How science takes a back seat to identity politics in the U.S.
In January 2014, the Eastern and Southern United States were plunged into extraordinarily frigid temperatures that stranded air travelers, stressed power grids, closed schools, and killed more than 20 people. In all, the lives of more than 187 million people (roughly 60% of Americans) were affected by the record-breaking cold. Meteorologists identified the “Polar Vortex” as the culprit; a large cyclone, first studied in 1853, that circles at the poles of the Earth. And, much to their dismay, they watched it become yet another flash point in the rhetorical war over climate change.
Climate change has been transformed into a rhetorical contest more akin to the spectacle of a sports match.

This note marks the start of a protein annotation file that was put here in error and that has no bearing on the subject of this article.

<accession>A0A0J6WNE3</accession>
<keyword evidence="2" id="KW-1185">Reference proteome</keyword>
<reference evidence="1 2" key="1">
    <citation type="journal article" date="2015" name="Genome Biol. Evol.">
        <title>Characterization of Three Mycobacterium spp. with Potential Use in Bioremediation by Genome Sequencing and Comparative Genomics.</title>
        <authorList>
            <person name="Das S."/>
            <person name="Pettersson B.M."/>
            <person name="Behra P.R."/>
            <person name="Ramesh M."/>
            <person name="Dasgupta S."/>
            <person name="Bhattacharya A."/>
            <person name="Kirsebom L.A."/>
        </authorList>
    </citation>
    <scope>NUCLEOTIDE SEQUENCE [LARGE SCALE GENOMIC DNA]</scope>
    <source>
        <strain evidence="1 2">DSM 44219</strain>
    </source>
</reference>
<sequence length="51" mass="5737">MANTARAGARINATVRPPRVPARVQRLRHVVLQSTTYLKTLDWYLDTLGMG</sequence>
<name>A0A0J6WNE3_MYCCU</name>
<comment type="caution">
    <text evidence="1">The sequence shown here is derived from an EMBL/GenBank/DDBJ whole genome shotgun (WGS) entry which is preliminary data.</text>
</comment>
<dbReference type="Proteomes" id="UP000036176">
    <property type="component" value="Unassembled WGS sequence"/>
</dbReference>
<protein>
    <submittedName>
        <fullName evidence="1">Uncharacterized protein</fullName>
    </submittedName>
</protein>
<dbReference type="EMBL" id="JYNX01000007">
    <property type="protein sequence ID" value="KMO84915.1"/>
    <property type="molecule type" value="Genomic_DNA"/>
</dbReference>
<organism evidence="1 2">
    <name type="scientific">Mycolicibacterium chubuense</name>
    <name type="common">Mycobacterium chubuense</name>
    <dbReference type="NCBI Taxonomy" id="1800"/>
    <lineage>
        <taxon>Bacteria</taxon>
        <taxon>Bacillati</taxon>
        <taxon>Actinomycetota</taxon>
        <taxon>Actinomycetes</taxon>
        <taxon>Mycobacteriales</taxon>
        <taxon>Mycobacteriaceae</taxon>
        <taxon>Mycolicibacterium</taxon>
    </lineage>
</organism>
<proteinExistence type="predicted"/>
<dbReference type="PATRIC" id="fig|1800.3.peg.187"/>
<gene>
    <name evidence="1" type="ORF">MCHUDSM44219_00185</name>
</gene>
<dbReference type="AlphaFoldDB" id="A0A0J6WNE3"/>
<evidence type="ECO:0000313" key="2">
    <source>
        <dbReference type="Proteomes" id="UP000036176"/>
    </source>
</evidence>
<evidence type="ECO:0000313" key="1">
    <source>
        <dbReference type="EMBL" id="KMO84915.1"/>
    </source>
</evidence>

On the one side, Rush Limbaugh called the Polar Vortex an invention of the liberal left to further promote the “global warming agenda.” Fox News referred to it as the “so-called” Polar Vortex and aired multiple pundits claiming that global warming cannot be true because it was so cold. Under a regular blog called “Planet Gore” (named for former Vice President Al Gore), the National Review mocked “alarmists” for a tendency to believe that “There is absolutely nothing that ‘global warming’ can’t be linked to if you try hard enough.” Adding fodder for the war, a Russian research vessel became stranded in the Arctic while studying, among other things, global warming. That led Donald Trump to enter the fray: